Dictionary.com

probable

[ prob-uh-buhl ]
/ ˈprɒb ə bəl /
Save This Word!

adjective
likely to occur or prove true: He foresaw a probable business loss. He is the probable writer of the article.
having more evidence for than against, or evidence that inclines the mind to belief but leaves some room for doubt.
affording ground for belief.

COMPARE MEANINGS

Click for a side-by-side comparison of meanings. Use the word comparison feature to learn the differences between similar and commonly confused words.
QUIZ
SHALL WE PLAY A "SHALL" VS. "SHOULD" CHALLENGE?
Should you take this quiz on “shall” versus “should”? It should prove to be a quick challenge!
Question 1 of 6
Which form is used to state an obligation or duty someone has?

Origin of probable

1350–1400; Middle English <Latin probābilis likely, literally, capable of standing a test, equivalent to probā(re) to test (see probe) + -bilis-ble

OTHER WORDS FROM probable

non·prob·a·ble, adjectivenon·prob·a·bly, adverbqua·si-prob·a·ble, adjectivequa·si-prob·a·bly, adverb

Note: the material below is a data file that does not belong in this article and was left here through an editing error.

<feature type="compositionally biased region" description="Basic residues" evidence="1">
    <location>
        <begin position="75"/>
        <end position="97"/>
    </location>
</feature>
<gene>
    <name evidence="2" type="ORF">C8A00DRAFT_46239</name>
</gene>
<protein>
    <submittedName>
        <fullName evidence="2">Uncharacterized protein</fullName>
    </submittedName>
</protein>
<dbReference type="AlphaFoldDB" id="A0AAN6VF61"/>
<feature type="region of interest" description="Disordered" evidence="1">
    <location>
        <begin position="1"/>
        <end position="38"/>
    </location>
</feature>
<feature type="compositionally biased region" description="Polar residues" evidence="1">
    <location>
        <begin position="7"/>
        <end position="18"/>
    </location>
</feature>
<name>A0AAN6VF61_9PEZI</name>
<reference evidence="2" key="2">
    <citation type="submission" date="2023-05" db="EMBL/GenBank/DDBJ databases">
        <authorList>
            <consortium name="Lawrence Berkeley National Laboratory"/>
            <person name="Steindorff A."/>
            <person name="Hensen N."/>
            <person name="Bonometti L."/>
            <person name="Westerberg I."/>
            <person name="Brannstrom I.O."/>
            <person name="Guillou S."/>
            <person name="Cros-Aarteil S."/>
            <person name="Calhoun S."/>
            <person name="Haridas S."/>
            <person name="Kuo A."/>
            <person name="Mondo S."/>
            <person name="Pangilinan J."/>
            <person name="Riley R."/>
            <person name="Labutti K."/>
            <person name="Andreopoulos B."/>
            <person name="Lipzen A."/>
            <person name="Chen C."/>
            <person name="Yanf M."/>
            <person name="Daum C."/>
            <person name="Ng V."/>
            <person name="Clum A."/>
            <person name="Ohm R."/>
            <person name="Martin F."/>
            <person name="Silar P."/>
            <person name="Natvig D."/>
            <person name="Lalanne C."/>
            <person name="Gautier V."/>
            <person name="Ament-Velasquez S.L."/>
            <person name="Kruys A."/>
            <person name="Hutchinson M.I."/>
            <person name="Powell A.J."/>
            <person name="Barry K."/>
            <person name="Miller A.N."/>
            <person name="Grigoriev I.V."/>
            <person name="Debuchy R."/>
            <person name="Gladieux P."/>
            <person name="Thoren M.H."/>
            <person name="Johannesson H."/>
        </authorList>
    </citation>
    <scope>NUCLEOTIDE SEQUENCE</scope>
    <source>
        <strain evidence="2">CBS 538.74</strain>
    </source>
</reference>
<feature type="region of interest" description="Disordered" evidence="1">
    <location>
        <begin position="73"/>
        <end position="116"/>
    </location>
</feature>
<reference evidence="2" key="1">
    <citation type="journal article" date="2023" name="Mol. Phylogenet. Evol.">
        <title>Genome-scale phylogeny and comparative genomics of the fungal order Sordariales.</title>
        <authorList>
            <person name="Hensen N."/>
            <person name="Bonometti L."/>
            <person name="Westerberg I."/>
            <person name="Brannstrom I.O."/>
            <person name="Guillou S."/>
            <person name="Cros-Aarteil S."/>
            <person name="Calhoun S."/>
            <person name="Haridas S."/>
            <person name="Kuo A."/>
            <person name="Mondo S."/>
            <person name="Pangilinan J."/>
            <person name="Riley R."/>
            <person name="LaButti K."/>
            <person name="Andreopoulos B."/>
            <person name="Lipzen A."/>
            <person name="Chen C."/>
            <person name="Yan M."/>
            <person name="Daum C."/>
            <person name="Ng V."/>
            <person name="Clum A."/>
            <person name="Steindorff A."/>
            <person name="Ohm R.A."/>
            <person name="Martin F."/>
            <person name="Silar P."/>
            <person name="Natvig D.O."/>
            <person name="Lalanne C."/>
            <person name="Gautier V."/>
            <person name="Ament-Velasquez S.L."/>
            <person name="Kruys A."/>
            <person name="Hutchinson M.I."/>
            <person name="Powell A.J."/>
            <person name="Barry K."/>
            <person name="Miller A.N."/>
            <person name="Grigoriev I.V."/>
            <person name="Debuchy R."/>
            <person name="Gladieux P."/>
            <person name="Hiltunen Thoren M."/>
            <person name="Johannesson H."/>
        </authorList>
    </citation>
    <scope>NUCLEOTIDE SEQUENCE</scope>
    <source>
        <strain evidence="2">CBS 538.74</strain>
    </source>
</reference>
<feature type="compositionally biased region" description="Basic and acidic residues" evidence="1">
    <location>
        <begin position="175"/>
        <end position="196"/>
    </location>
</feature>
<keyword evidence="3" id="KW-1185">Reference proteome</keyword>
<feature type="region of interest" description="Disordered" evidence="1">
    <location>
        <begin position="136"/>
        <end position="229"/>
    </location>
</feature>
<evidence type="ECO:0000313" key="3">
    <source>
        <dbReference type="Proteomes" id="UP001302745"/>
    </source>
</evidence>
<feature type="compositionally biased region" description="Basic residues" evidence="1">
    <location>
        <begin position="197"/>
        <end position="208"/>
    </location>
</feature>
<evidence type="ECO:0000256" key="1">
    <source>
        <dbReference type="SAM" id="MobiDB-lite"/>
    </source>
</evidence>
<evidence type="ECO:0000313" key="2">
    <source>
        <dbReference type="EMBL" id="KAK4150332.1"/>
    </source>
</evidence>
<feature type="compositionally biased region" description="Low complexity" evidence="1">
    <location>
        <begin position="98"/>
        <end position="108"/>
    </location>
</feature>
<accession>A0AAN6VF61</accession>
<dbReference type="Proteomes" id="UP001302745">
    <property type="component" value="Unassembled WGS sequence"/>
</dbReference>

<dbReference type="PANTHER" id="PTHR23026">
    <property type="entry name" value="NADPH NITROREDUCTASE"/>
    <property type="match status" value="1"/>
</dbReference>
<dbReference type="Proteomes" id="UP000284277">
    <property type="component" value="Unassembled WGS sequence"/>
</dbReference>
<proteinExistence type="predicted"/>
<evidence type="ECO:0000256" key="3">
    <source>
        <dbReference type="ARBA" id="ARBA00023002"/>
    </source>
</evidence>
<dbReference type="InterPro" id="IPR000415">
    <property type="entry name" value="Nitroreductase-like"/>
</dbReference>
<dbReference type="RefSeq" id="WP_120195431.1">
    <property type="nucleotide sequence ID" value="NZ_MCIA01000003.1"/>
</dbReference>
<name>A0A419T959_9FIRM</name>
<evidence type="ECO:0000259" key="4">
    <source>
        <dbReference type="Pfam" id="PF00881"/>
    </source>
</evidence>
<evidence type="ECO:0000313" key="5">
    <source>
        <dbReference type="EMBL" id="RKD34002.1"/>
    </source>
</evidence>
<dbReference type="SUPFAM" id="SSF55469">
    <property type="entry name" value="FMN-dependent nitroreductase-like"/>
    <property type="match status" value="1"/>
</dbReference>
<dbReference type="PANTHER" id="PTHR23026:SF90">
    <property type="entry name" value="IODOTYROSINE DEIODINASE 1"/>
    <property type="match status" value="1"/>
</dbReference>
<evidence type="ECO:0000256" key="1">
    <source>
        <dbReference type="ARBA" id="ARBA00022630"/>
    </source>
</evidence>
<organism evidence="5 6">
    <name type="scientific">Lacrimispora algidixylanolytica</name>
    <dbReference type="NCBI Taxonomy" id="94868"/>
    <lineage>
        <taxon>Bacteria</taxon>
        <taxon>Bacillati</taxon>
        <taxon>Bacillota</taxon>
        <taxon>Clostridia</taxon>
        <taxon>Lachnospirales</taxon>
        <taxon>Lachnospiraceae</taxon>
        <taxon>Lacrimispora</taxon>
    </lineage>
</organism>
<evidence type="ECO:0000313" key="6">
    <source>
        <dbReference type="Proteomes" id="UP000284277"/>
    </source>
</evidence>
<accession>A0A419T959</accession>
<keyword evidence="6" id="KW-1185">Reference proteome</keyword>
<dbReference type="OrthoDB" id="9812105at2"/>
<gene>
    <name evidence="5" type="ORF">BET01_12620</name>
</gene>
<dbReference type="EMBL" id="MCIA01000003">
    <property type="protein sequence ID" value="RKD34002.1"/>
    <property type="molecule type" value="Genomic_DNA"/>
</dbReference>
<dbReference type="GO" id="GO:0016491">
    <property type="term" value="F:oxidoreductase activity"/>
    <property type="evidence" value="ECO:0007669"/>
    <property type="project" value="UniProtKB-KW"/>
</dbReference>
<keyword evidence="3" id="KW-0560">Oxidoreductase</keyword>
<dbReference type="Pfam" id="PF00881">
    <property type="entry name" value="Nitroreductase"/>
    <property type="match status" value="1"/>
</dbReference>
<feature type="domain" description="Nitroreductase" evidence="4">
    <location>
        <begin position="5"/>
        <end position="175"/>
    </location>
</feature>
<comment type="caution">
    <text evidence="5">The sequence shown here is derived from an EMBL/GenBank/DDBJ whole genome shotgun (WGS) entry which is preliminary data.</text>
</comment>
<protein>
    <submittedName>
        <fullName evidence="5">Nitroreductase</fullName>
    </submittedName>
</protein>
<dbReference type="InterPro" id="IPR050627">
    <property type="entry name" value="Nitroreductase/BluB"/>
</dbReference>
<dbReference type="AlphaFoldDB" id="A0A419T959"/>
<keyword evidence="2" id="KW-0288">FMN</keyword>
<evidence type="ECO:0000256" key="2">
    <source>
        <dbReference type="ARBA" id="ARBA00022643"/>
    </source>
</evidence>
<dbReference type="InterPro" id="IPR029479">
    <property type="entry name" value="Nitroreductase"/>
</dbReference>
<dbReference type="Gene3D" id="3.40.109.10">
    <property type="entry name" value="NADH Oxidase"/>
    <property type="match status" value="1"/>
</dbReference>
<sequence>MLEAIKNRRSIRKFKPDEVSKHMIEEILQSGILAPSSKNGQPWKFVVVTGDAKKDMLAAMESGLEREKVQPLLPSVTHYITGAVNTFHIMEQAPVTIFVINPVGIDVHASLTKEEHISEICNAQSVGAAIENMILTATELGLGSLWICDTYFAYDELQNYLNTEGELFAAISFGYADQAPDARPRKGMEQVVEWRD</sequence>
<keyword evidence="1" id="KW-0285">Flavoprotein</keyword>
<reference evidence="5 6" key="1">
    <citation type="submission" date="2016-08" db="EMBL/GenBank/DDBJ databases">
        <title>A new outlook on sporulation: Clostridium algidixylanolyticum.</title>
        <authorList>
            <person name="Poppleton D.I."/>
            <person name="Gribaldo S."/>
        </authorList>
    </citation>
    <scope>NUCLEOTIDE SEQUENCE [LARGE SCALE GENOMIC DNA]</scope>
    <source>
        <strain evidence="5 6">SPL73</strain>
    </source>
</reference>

Dictionary.com Unabridged Based on the Random House Unabridged Dictionary, © Random House, Inc. 2022

How to use probable in a sentence

British Dictionary definitions for probable

probable
/ (ˈprɒbəbəl) /

adjective
likely to be or to happen but not necessarily so
most likelythe probable cause of the accident
noun
a person who is probably to be chosen for a team, event, etc

Word Origin for probable

C14: via Old French from Latin probābilis that may be proved, from probāre to prove
Collins English Dictionary - Complete & Unabridged 2012 Digital Edition © William Collins Sons & Co. Ltd. 1979, 1986 © HarperCollins Publishers 1998, 2000, 2003, 2005, 2006, 2007, 2009, 2012
FEEDBACK